work is being undertaken by Touchwood Renovations of Tiree using
environmentally friendly Golpla® - a plastic, erosion control
and grass reinforcement system.
We still have a few weeks/weekends available for the 2004 season
in both Morton Boyd House (sleeps up to 8) and Alan Stevenson
House (sleeps up to 24) in Hynish, Isle of Tiree. Families and
couples welcome. You can check the latest availability for our
accommodation by visiting our web site at www.hynishcentre.co.uk
information on Tiree
us your address - we will send you a copy of our full
colour Tiree Brochure.
Study groups flock to Hebridean breeding ground
Since completing the purchase of the Treshnish Isles in April 2000,
the Hebridean Trust has continued the gradual rollout of its management
plans for the archipelago. The uninhabited islands lie to the west
of the Isle of Mull and despite the fact that none of the eight
islands has any facilities, visitor numbers in recent years have
continued to climb to current estimates in the region of 10,000
|Bird survey expedition group 2004, lead by
Simon Walker (pictured back row third from left).
The management plan sets out to provide protection for the islands'
unique confluence of geological, archaeological and wildlife interests
while ensuring that the islands continue to make a full contribution
to the economy of the region. To this end, the Trust is currently
exploring the feasibility of a grazing management plan that could
potentially buttress both these aims.
Key threats facing the delicate natural balance of the islands
include the potential impact of unmonitored and growing tourism
on the indigenous seabird colonies, the errant introduction of harmful
alien species and, of course, the threat on sustained marine pollution.
Key species of note include wintering barnacle geese from the shores
of Greenland, around 5% of the total guillemot population estimated
to nest in Scotland and around 1% of the world population of storm
petrels. But while this smallest of sea birds, like the famous local
puffins, faces potential risk due to its slow breeding patterns
and 40 year life span, of still more significance in conservation
terms is likely to be the significant numbers of manx shearwaters
that make their home on the Treshnish Isles - one of the four main
colonies of the Hebrides which crucially represent almost all of
the world population of this intriguing winged fisherman.
With ever increasing visitor interest in this remote avian paradise,
the need to find adequate funding for the implementation of the
Trust's conservation management programme has never been more pressing.
Puffin © Stanton
Trust benefits from Moore guidance
month marks the six-month anniversary of the appointment of Sarah
Moore to the post of executive director of the Hebridean Trust where
she now leads all ongoing fundraising, conservation and renovation
projects. Previously Sarah worked for more than a decade in a number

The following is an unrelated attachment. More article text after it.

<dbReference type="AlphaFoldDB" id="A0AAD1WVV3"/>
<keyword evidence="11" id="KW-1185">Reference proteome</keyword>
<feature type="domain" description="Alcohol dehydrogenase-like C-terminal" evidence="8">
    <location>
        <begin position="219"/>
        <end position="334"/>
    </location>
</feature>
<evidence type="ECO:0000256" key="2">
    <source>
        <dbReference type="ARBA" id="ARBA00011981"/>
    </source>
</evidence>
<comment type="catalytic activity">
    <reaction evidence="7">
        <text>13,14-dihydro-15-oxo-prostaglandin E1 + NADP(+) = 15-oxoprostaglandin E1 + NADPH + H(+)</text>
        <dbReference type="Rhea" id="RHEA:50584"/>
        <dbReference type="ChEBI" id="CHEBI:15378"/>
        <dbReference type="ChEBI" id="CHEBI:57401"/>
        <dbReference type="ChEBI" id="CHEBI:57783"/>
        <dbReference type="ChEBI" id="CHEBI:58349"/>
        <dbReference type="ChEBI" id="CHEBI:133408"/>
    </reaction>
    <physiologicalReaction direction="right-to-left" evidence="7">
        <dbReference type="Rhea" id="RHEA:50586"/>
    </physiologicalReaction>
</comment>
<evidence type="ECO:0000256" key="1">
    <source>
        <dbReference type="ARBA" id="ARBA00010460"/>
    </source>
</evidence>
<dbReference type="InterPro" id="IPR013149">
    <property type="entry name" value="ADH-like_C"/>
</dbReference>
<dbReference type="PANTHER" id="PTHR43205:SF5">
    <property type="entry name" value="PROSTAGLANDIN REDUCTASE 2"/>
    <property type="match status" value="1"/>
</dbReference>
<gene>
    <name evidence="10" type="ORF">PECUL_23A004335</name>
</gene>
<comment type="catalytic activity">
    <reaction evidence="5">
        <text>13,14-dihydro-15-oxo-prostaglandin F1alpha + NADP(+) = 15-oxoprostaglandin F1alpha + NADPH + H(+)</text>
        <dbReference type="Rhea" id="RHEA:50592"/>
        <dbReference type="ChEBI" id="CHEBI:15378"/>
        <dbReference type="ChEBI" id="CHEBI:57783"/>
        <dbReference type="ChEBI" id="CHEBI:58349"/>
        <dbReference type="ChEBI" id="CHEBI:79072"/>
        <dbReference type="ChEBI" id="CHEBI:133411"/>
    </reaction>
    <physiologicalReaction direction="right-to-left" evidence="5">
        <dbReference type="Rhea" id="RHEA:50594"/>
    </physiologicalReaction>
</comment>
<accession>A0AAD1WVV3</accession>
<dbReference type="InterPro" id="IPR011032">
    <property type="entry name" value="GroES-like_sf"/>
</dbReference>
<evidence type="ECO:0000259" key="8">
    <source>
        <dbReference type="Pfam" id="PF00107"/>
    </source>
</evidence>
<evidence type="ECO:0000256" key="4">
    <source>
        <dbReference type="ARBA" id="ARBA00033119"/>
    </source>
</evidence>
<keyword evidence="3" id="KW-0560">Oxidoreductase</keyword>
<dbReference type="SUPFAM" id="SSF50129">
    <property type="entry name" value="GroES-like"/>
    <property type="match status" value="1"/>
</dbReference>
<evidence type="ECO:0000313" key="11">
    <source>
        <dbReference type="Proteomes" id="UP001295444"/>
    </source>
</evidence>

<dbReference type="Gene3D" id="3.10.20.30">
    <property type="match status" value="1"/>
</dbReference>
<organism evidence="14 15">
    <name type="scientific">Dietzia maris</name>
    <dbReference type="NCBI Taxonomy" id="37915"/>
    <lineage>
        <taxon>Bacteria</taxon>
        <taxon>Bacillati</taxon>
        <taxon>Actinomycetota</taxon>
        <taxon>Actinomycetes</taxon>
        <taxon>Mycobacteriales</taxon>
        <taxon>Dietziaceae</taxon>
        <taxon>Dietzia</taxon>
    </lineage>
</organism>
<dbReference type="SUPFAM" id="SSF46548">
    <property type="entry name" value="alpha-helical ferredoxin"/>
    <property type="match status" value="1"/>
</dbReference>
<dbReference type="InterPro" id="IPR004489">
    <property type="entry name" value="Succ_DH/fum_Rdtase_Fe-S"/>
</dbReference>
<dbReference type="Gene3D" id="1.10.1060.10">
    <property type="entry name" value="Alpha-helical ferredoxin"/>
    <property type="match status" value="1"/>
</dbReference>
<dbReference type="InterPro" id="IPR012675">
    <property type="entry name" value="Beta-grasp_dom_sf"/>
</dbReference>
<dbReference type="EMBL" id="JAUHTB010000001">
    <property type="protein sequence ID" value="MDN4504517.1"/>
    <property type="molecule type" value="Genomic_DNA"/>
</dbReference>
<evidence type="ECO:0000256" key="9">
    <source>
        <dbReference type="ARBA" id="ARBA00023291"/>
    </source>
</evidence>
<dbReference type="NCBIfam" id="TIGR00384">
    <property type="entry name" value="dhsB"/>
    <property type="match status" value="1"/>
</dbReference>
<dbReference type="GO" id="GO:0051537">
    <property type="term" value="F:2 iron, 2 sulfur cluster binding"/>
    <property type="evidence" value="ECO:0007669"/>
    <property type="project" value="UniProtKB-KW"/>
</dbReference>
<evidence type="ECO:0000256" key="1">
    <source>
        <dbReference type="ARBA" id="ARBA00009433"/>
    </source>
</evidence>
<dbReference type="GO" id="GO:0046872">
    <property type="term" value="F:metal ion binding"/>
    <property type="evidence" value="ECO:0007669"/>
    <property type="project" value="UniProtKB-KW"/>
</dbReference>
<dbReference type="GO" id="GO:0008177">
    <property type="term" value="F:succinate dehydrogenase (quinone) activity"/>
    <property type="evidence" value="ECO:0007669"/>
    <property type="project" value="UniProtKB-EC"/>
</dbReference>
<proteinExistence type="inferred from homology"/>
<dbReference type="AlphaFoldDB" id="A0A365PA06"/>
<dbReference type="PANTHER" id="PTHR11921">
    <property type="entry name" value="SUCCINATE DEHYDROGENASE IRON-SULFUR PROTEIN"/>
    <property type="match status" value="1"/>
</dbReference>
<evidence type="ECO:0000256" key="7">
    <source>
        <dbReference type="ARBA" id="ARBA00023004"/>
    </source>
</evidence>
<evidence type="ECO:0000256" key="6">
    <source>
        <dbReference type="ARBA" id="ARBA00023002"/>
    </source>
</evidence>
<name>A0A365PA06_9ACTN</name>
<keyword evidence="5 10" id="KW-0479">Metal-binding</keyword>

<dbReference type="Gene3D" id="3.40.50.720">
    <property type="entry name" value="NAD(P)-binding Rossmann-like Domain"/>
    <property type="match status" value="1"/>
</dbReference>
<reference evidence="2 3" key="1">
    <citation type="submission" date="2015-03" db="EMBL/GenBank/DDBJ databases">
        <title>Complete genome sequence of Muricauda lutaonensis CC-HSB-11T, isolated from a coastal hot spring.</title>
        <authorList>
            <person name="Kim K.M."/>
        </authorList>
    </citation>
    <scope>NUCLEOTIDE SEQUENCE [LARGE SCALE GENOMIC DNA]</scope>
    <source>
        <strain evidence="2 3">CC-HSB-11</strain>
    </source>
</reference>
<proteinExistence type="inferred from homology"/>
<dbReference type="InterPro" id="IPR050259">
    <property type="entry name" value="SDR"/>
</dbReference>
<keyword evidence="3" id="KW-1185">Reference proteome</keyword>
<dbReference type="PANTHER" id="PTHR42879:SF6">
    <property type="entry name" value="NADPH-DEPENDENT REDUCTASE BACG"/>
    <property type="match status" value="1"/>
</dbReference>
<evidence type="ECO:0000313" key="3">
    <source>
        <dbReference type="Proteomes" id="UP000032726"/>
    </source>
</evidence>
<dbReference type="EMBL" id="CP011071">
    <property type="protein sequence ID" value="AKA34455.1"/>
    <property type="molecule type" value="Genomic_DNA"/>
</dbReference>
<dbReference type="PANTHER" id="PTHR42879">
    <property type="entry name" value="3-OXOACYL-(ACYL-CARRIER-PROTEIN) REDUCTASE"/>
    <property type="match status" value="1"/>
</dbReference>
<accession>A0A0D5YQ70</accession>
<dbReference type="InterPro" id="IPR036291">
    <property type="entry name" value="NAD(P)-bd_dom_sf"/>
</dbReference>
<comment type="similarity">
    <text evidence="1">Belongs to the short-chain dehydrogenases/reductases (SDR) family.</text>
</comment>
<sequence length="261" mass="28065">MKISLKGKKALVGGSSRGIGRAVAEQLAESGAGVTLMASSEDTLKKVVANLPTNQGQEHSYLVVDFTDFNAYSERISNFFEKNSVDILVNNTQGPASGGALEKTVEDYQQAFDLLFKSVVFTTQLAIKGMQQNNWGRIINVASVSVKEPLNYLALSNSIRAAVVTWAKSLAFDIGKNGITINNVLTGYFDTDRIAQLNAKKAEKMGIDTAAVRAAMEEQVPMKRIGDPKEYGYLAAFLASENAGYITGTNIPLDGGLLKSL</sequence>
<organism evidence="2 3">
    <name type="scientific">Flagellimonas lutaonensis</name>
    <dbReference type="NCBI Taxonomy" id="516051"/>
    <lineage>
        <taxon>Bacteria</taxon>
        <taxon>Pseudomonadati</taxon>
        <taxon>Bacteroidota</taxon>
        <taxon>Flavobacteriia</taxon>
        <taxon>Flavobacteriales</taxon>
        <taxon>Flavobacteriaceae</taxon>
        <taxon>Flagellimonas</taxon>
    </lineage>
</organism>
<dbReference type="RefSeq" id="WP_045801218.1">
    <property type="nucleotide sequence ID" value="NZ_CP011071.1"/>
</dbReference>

of demanding and high profile marketing roles within the UK's insurance
industry but now reports that she "couldn't be happier"
in her new role. "The role combines a number of demanding business
activities," she says, "but I have to admit that I've
never felt as well rewarded as I do now." Although based in
its Oxford Development Office, Sarah has already become a familiar
figure on Tiree and the surrounding islands and found herself making
many new friends when she recently holidayed on Tiree with her young
In recognition of his years of patient service to the Trust, former
director, Ian Rees, has been awarded an honorary life membership.
The Trust would like to take this opportunity to thank Ian for all
his efforts over the years and to wish him well in his new life
which sees him taking to the open seas.
The Trust would also like to extend similar thanks along with an
honorary life membership to Jane Moody, of AH Moody & Son Ltd.
Jane has consistently demonstrated a commitment and dedication to
the Trust's work without which numerous special projects would not
have been possible.
The Hebridean Trust Trustees:
Michael Stanfield (Chairman)
Professor Ian Boyd
The Hebridean Trust
North Parade Chambers
75a Banbury Road
Oxford OX2 6PE
Tel/Fax: 01865 311468
|For more information
on Tiree and the Hynish
Centre please send us your address - we will send
you a copy of our full colour Tiree Brochure.
Join the Friends of the Hebridean Trust
We need your support! We invite you to join the Friends of The
Hebridean Trust where you will be helping us to conserve the unique
Hebridean way of life and environment. Your membership or donation
can help develop new projects, to ensure future generations will
continue to enjoy a rich and varied experience of life in the Hebrides.
See our pages on membership
and learn more about the other ways you can
help the Hebridean Trust.
The Hebridean Trust
North Parade Chambers
75a Banbury Road
Tel/Fax: 01865 311468